• The image shared on social media corresponds to a moment at the press conference in which a journalist recalled Tshisekedi's controversial presidential victory in 2019 and raised concerns about DRC's upcoming elections in December. The journalist mentioned a comment made in 2019 by the then French Foreign Minister Jean-Yves Le Drian that Tshisekedi's victory was an “African-style compromise.”
  • Tshisekedi questioned why France was quick to criticize an “African-style compromise”, but did not speak of an “American-style compromise” or a “French-style compromise” over allegations of election irregularities in both countries.
  • In an apparent attempt to ease the tension, Macron replies that the journalist's question “is not France's position”, to which Tshisekedi interrupts: “I was referring to what Le Drian said. He is a French official! The 'African-style compromise' is Le Drian's words, not the journalist's.”


WHO has not reclassified 18 to 65-year-olds as “youth”

False claim: Social media users in Brazil have shared the claim that the World Health Organization (WHO) has changed its way of classifying the population according to age group.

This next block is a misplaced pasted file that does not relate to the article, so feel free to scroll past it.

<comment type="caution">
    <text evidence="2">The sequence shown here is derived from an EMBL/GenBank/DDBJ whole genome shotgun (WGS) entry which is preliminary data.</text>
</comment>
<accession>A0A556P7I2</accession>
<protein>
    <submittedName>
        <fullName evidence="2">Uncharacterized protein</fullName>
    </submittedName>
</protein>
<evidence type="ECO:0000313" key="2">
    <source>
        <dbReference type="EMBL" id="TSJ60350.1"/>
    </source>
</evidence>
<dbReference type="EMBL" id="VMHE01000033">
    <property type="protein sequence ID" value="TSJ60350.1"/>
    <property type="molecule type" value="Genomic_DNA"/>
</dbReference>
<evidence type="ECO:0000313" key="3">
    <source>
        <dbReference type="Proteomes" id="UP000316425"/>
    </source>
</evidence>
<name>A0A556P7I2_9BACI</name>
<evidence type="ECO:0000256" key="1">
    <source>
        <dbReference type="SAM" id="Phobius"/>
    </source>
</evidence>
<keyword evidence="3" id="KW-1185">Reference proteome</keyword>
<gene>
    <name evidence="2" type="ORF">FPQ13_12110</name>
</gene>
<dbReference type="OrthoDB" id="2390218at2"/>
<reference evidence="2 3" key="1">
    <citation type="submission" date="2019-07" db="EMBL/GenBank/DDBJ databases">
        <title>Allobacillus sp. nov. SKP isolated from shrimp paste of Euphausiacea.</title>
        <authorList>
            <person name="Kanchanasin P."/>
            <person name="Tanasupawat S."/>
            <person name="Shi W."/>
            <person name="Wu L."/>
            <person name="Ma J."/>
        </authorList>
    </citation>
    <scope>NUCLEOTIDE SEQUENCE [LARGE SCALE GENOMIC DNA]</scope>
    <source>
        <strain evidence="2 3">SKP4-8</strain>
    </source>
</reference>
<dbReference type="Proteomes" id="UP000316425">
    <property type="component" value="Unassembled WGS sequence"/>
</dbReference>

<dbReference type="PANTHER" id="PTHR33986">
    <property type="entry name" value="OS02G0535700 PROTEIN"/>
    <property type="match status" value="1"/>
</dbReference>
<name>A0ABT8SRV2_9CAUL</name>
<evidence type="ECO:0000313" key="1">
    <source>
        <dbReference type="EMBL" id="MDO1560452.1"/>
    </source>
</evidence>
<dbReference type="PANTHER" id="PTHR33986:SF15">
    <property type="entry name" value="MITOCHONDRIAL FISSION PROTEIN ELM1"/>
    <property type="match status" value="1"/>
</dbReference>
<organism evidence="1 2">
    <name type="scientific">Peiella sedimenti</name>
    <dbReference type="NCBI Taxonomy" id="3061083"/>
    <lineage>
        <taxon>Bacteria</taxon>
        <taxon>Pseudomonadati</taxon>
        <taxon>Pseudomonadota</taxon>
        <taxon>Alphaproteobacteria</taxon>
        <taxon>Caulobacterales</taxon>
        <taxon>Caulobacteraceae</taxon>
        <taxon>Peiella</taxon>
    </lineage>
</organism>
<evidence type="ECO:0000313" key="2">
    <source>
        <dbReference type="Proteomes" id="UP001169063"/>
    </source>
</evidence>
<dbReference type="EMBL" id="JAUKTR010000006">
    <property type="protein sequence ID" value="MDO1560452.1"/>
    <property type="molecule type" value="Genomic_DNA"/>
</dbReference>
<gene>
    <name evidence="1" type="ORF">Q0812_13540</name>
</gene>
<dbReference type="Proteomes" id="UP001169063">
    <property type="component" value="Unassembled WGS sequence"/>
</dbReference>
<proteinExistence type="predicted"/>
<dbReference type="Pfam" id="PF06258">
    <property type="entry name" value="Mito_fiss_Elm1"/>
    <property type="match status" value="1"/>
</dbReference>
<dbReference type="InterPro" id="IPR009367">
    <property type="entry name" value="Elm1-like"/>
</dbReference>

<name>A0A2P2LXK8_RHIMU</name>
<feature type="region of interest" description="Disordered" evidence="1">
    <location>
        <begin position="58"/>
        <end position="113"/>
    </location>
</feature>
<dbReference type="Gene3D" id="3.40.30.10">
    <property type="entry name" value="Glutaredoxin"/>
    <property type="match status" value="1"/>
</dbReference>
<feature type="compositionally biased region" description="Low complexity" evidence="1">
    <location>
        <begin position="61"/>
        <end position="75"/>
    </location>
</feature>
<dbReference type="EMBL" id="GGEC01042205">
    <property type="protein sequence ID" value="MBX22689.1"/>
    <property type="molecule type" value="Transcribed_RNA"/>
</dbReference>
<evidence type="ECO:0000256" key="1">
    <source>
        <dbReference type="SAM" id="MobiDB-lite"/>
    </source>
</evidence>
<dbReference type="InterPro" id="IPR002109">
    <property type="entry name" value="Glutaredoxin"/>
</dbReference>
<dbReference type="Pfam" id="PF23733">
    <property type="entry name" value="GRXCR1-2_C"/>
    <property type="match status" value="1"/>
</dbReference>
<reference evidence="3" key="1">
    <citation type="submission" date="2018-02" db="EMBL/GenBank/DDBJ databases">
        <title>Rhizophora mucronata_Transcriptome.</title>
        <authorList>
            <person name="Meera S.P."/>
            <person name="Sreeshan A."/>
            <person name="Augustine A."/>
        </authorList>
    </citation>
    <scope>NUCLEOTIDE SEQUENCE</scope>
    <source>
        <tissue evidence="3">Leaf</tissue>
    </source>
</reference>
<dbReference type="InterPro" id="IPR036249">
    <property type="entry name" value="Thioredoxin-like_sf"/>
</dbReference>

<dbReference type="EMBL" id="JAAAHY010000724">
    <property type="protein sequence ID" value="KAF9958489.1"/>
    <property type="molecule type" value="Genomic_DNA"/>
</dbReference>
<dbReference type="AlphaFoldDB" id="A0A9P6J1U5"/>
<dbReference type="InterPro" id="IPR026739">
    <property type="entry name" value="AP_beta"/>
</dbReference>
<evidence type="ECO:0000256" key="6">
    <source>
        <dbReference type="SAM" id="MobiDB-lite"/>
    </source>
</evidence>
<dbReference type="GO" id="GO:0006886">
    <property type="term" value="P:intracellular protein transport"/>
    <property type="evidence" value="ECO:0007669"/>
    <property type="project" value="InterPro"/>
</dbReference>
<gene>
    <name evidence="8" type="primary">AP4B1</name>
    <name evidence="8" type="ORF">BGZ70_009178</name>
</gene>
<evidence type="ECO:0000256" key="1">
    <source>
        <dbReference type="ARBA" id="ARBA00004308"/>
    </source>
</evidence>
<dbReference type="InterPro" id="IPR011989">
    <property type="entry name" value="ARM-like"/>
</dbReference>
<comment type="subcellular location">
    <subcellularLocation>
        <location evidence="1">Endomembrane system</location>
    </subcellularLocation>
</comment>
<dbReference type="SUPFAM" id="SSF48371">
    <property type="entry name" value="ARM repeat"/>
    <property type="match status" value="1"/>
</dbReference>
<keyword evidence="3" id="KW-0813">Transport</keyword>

According to the text that accompanies the posts, the alleged new system defines people up to 17 years old as “underage”, 18 to 65-year-olds as “youth”, 66 to 79-year-olds as “middle-aged”, 80 to 99-year-olds as “elderly/senior” and those above 100 “long-lived elderly”.


  • A search on the WHO page and on the agency's official accounts on social media does not find any publication informing about the alleged change in the classification of the population according to age group.
  • In a statement to the Brazilian fact-checking agency Aos Fatos, a spokesperson for the office of the Pan American Health Organization (PAHO) – WHO's branch in the Americas – in Brazil stated: “There are different ways to conceptualize and define old age, which vary according to each country that identifies the population and related policies according to local needs and realities - 60 to 65 years old are chronological benchmarks used.”
  • On its website, the UN Department of Economic and Social Affairs defines “youth” as people between the ages of 15 and 24. “Within the category of ‘youth’, it is also important to distinguish between teenagers (13-19) and young adults (20-24), since the sociological, psychological and health problems they face may differ,” reads the page.